Robert Irwin is one of my favorite novelists, the author of such wonderful works as The Arabian Nightmare (his first), The Limits of Vision, and Satan Wants Me, and that would have been enough to interest me in his memoir. And indeed, this book discloses to a reader of Irwin’s fiction many of the crypto-autobiographical vectors in his writing. But the the promise of accounts of his experiences in the emergence of English counterculture in the 1960s and of his own involvement in Algerian Sufism made the memoir irresistable.
Irwin expresses nostalgia for his experience of the hippy sixties, while powerfully deglamorizing the counterculture. He is disenchanted and strikingly contemptuous of his younger self. In addition to drugs, mysticism, music, and romantic love, he recounts his academic odyssey and encounters with intellectuals such as R.C. Zaehner, Bernard Lewis, and the Perennialist school of religious scholarship.
Irwin professes his abiding faith in the message of Islam and the value of Sufi praxis, despite the horror with which he regards conspicuous portions of the global Muslim community. His respect for the ‘Alawi tariqa in which he was initiated has not been effaced. But the book almost reads as though it might have been entitled “Memoirs of a Failed Dervish,” because he confesses his own lack of attainment and inability to derive consequence from his mystical strivings. Still, he provides details of the perplexing effects of his aspiration. “Like body odours, ecstasy is something that nice people don’t talk about, but the hell with that” (78).
There is certainly a significant dose of melancholy in Irwin’s retrospection. “I cannot think of anything useful I have learned from dreams, or any instance in which a dream has served as valuable inspiration,” he writes (215). In a highly enjoyable reflection on his youthful interest in science fiction, Irwin remarks: “I have lost the capacity to be astounded and I am sad about that” (19). For me, his memoir was like summer sunshine filtered through browning autumn leaves. [via]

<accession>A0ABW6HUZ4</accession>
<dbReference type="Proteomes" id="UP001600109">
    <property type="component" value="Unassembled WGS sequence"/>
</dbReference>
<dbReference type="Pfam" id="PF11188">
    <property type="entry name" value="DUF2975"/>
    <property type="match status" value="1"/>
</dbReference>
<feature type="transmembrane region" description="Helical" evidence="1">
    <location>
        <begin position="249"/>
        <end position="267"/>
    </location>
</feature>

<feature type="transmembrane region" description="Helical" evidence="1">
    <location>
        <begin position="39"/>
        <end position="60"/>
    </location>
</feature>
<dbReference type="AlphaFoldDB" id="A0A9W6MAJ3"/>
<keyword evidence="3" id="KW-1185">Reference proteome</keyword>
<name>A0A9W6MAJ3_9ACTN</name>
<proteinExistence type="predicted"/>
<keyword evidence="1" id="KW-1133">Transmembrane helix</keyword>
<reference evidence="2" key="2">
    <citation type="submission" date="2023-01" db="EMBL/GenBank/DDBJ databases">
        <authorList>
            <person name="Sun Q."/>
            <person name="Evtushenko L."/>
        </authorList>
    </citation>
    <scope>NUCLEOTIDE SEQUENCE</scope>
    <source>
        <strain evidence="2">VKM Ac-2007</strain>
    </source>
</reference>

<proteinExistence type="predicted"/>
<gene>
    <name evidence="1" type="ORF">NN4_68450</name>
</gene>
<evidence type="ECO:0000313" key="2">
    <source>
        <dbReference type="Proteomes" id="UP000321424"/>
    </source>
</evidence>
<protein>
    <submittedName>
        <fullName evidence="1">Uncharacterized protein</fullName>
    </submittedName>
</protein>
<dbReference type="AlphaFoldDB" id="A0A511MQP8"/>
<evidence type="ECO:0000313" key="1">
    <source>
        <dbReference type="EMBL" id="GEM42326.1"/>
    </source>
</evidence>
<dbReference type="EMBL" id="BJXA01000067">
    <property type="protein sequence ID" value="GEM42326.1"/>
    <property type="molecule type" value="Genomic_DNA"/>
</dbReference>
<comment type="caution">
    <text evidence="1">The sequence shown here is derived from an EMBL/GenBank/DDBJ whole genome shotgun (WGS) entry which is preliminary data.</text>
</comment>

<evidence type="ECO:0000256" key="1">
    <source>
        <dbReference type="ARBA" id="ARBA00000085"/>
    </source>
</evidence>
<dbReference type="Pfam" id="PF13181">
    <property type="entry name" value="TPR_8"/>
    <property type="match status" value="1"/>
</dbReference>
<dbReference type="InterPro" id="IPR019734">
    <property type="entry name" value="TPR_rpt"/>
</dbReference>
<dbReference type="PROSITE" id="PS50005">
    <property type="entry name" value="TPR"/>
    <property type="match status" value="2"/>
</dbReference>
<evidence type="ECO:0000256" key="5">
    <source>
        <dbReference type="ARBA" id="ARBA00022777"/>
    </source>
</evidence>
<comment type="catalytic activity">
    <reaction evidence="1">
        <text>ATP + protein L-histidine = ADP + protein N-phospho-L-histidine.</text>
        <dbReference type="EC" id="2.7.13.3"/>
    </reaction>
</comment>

This brilliant book communicates its own obsessive thought-patterns to the reader in a way that dissolves the boundaries between literature, dream and magic. I’m not sure I’ve ever managed to leave Cairo even now. [via]
Adrian Strother isn’t a doctor, and he hasn’t slept for some time. Nor can he for the three days that make up this novel. The reader is deposited in media res into Adrian’s 1980s London world, which seems to have his American past catching up with him, and his inchoate future dwindling to the indivisible point which hath no points nor parts nor magnitude. He’s a talented hypnotist with aspirations to the divine magic of Marsilio Ficino and (more particularly) Giordano Bruno. For much of this book he struggles with whether and how to care about the people closest to him, while his professional engagements produce surprising results, and his carefully-constructed interior world reaches its full momentum.
Doctor Sleep isn’t a “thriller” as the HBJ jacket copy claims. It’s more of a “love story” after the fashion of the two M. John Harrison novels I recently read as Anima. It combines the modern hermeticism of John Crowley’s Aegypt books with the gonzo introspection of a Robert Irwin novel. Layer on the chatty readability and pell-mell plotting of an early Palahniuk book, and you’ll about have it. But enough of comparisons.
The fast-reading story darkens severely towards its dawn. I caution interested readers against any alleged plot summaries, because although the story itself is given in a perfectly sequential first-person narrative, it all hinges on circumstances that are revealed in an elliptical manner to give them their greatest effect. One of the chief topics of the novel (and the title of the second of its three days) is the art of memory, and what a haphazard glosser might see as background is just as likely to be payoff.
There is certainly a Faust tale here, and much that can be read as allegory. It was the first book of Bell’s I have read, but since he could deliver “more light” in this fashion, I won’t make it the last. [via]